Hurst discusses mental health issues on campus

Nick Wendelboe, Contributing writer

Mental health is a growing issue on college campuses across the nation. At Mercyhurst University, students and staff are aware of the mental distress young individuals may face during their four years of study.
A comprehensive study conducted by the American Psychiatric Association shows that mental health diagnosis rates in college students increased from 22 percent in 2007 to 36 percent in 2017.
With college students experiencing increased rates of mental health issues, understanding personal stressors and addressing them directly becomes important.
Gerard Tobin, Ph.D., a psychology professor and former counselor at Mercyhurst University, understands the mental health problems students may deal with.
“While we’ve prolonged life, there are a lot of stressors and without paying attention to them, those stressors take their toll and contribute not only to mental health issues, but to physical health issues as well,” Tobin said.
While mental health issues could arise from stress caused by school, others believe the rise in technology is another contributing factor to poor mental health.
Solveig Santillano, MFA, a dance professor at Mercyhurst University, believes the growth in global connectivity is creating further anxiety within college students.
“My perception is that there is a larger degree of fearfulness and anxiety that has been surfacing, and I think we’re looking at it in a global way with the many ways we’re interconnected now–we are just now starting to understand the ramifications of computers and the internet,” said Santillano.
Santillano also believes that the growth in technology can cause students to set expectations for themselves which can become unhealthy–especially if they are working towards a career.
“I’ve seen a lot of anxiety and depression, and I think some of it is our age, not all. It’s a challenging time period of finding one’s voice and constantly thinking about a life path, and I think there’s a certain expectation on having your career be a fixed point you’re going to arrive at,” said Santillano.
More specifically, the vast accessibility of social media can also play a significant role in mental health and the spread of its awareness.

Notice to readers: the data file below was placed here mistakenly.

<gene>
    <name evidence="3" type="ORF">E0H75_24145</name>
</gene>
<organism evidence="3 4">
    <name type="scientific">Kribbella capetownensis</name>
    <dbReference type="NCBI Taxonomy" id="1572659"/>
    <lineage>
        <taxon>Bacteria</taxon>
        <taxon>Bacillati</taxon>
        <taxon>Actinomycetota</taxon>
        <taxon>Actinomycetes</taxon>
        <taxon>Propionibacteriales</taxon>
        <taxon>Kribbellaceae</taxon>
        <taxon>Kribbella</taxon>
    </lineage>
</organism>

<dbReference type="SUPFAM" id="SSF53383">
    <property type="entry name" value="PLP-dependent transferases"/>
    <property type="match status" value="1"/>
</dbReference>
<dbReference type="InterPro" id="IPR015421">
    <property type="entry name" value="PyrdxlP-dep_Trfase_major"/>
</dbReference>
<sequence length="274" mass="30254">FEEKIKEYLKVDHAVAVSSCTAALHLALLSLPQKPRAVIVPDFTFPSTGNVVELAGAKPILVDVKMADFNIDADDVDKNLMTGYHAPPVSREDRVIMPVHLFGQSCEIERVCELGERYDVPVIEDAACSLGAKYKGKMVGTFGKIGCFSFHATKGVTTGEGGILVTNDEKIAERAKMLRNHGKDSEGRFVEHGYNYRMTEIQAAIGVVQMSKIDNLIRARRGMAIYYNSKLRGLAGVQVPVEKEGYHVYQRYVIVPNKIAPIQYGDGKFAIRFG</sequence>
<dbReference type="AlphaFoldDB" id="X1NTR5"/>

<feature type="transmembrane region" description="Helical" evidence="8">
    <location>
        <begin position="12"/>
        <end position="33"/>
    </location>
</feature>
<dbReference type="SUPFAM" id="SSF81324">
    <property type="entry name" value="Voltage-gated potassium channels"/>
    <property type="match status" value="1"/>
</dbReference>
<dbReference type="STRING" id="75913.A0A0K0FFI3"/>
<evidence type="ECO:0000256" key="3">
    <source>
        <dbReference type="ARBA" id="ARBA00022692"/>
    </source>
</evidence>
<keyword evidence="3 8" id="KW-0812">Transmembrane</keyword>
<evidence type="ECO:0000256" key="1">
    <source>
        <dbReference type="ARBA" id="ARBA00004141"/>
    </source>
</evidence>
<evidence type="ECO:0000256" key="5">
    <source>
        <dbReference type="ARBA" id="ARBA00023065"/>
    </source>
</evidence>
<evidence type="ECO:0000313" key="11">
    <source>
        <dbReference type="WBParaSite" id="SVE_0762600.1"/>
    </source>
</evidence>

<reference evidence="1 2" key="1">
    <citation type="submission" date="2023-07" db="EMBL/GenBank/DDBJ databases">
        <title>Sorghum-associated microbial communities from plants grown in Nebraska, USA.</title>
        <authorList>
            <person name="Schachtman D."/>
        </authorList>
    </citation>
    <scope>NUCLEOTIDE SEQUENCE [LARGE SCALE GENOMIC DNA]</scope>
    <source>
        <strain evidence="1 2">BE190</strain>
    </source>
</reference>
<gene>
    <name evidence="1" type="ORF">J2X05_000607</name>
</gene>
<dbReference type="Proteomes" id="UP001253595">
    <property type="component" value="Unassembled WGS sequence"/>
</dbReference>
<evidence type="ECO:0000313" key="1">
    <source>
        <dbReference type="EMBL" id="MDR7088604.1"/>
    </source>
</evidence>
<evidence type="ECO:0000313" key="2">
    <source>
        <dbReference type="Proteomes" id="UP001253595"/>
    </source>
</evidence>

Tobin thinks that social media usage can have advantages and disadvantages.
“I think social media has a huge role to play in this. It can be positive and negative,” Tobin said.
“Social media bullying has probably resulted in people choosing to end their life through suicide. Social media stuff can be incredibly positive in the messages it gets out. There is an opportunity for abuse as well,” said Tobin.
Emma Kleinmann, a sophomore Music Therapy major at Mercyhurst University, recently witnessed how social media can positively influence mental health and its awareness.
“I saw a lot of people post on their Instagram stories about the Suicide Awareness Month recently, and there were a lot of people I wouldn’t have thought would do that,” Kleinmann said.
“It just shows how anyone can have a mental illness, and even people who don’t, can be very supportive.”
As mental health diagnosis rates increase across college campuses in the United States, it is important to practice self-care and help those who are struggling.
Patricia Kowalski-Colvin BSN, RN, a nurse at the Mercyhurst University Cohen Health Center, provides excellent advice to students who may be struggling with anxiety and mental illness.
“Number one, it is totally okay to talk about your anxiety and important to do so. Number two, get connected with the counseling center on campus. Number three, medications may be part of the treatment. Many students still feel there is a stigma attached to taking medications for anxiety and depression. Number four, always know you can contact me,” said Kowalski-Colvin.
For Mitchell Marsh, a senior Hospitality Management major at Mercyhurst University, self-care involves letting your worries go and taking time to reflect on individual experiences.
“My idea of self-care is spending time with oneself where you’re not worried about the activities that you’re involved in and you’re just reflecting on different experiences; maybe I’m catching up with my friends, my family or I spend time reading a book, because that is something I’ve decided to get into lately, or if I just go for a walk or consider exercising, things like that I guess. So just spending time on yourself, for yourself,” said Marsh.
Mental health issues can become detrimental to an individual’s well-being and performance in school or at work if not properly addressed.
Two crucial steps of advice are what Tobin tells individuals who are witnessing someone suffering from mental illness.
“Number one, you want to be with them in a non-judgmental way,” Tobin said.
“They are suffering. They don’t need you to be telling them what to do. They need to be supported and cared for. Whether they are really invested in it or not, you want to try and facilitate getting them some help,” said Tobin.
Balancing a hectic schedule in college can often become stressful and raise the risk of mental illness.
However, the spread of mental health awareness informs students that it is important to talk about their problems and that support is readily available for them.